The scholar who accused US military personnel of sexually abusing more than 50 minors without evidence hit back at media last week, saying several outlets “muddied [his] good name and intellectual prestige,” and did so out of “laziness.”
Last month, Colombia Reports and US news website Fusion revealed that the claim made by Professor Renan Vega in a historical study commissioned by the government and FARC peace delegations turned out to be groundless.
In the report on root causes of the 50-year internal conflict and its victims, co-authored by a dozen Colombian academics, the scholar wrote that US soldiers and military contractors sexually abused 53 young girls in 2004 – a claim Vega later was forced to admit he had no evidence for.
The refuting of the claim was subsequently published on news website Pulzo and political analysis website La Silla Vacia, which called Vega’s baseless accusation a “historical blunder.”
However, the embattled scholar said that media outlets like Fusion, La Silla Vacia and Colombia Reports were trying to misinform the public and effectively end adequate investigations of US conduct in Colombia.
Vega said on May 13 that he is the victim of “malicious” and “personal” attacks by the media, which reported on the erroneous claim in his report.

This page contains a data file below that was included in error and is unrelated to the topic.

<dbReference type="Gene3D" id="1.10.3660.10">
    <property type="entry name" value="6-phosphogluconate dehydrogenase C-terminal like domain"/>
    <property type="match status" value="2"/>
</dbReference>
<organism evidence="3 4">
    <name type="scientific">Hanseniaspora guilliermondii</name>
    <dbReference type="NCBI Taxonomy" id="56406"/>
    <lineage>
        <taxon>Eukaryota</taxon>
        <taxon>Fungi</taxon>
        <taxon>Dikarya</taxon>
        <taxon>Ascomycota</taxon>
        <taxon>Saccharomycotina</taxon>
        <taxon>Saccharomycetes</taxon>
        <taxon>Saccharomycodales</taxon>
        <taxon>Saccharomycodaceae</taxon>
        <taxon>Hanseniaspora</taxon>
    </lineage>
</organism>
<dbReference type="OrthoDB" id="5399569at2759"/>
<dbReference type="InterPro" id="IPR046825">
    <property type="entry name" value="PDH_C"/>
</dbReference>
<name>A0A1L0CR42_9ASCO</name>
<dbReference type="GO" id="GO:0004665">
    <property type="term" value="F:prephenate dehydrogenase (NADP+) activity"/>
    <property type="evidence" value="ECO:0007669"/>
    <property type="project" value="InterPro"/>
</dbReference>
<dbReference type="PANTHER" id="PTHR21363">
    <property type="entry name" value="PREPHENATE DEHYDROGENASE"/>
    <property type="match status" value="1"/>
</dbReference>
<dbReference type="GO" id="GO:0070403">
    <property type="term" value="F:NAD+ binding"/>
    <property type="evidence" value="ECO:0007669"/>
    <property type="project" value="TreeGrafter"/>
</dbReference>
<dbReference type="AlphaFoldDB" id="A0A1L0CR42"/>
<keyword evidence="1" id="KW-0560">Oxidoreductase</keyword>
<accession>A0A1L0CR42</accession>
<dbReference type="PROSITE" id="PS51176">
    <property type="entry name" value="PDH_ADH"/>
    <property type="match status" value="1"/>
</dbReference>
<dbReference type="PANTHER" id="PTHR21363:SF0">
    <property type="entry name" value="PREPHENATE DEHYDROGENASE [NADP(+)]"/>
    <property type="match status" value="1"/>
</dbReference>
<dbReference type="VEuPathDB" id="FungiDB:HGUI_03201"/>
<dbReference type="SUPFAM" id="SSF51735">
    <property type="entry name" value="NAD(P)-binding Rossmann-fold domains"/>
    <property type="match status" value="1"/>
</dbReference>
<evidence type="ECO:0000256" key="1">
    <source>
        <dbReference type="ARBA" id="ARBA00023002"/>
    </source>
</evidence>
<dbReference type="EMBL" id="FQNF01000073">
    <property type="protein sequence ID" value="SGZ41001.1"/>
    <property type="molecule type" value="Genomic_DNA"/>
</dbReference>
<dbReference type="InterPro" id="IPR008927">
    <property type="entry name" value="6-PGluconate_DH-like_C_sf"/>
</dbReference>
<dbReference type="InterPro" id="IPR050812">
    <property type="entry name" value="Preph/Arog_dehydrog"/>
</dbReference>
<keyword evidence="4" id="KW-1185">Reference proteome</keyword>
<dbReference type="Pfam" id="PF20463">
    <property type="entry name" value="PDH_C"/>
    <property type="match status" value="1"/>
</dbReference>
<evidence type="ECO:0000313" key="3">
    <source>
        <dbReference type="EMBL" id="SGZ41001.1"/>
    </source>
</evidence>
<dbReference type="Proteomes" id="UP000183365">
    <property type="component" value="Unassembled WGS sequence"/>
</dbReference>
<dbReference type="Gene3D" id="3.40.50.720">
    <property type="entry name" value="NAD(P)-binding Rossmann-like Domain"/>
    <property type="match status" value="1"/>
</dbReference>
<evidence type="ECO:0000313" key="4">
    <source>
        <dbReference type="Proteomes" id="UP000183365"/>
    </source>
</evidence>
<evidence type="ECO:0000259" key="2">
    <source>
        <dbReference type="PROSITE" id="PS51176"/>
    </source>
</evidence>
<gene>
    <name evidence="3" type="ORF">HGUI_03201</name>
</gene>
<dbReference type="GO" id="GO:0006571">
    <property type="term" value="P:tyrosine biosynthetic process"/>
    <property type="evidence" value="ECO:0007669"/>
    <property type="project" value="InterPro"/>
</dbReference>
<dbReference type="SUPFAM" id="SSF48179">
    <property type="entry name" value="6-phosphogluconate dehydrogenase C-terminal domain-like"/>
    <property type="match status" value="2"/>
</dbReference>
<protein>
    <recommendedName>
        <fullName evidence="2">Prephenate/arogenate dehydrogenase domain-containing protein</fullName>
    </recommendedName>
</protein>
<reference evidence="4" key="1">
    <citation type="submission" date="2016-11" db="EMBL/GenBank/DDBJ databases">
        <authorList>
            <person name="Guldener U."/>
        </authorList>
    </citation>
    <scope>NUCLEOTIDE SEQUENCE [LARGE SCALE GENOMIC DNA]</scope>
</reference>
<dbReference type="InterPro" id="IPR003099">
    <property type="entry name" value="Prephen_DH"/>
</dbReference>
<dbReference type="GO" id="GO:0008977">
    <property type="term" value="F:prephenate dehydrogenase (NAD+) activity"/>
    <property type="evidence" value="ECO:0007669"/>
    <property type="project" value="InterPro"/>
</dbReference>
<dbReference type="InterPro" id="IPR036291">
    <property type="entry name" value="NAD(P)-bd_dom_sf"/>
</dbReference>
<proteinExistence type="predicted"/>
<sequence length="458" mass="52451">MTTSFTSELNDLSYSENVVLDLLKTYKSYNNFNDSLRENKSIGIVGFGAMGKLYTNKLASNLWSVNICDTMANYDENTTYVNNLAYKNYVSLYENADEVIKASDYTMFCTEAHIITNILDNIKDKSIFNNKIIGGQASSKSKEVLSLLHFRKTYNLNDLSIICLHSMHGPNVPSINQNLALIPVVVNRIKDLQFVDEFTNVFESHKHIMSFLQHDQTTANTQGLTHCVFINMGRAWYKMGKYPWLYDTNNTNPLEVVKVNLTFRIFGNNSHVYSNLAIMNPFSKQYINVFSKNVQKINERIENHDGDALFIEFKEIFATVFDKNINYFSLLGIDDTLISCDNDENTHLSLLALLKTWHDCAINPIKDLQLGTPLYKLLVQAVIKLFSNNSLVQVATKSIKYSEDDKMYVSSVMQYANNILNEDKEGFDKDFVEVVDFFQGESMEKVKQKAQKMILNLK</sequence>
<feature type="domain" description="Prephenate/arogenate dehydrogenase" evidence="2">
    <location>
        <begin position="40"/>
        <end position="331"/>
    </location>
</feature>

“The attacks have focused on the case of Melgar, which occupies just half a page in an essay of 60 pages,” Vega said. “Despite the scandalous nature of the case … it is not the worst that appears in the report.”
He continued: “Why does the discussion focus on only two paragraphs that constitute the section of ‘sexual imperialism’, and not the remaining 59 pages of my report?” the scholar asked.
The origin of the scandal
The 809-page document — published by the Historic Commission on the Colombian Conflict and its Victims — was released in February this year.
The report aims to help negotiators determine who is responsible for the more than 7 million victims of the armed conflict between leftist rebels and the state while they are negotiating peace in Havana, Cuba.
Vega focused his part of the study on the American military, writing, “there exists abundant information about the sexual violence, in absolute impunity thanks to the bilateral agreements and the diplomatic immunity of United States officials.”
Without citing sources, the historian claimed that “53 underage girls were sexually abused by mercenaries who moreover filmed [the abuse] and sold the films as pornographic material.”
The claim caused a firestorm in US media and prompted a quick response from the US Army, which said it had “no record” of the rape cases.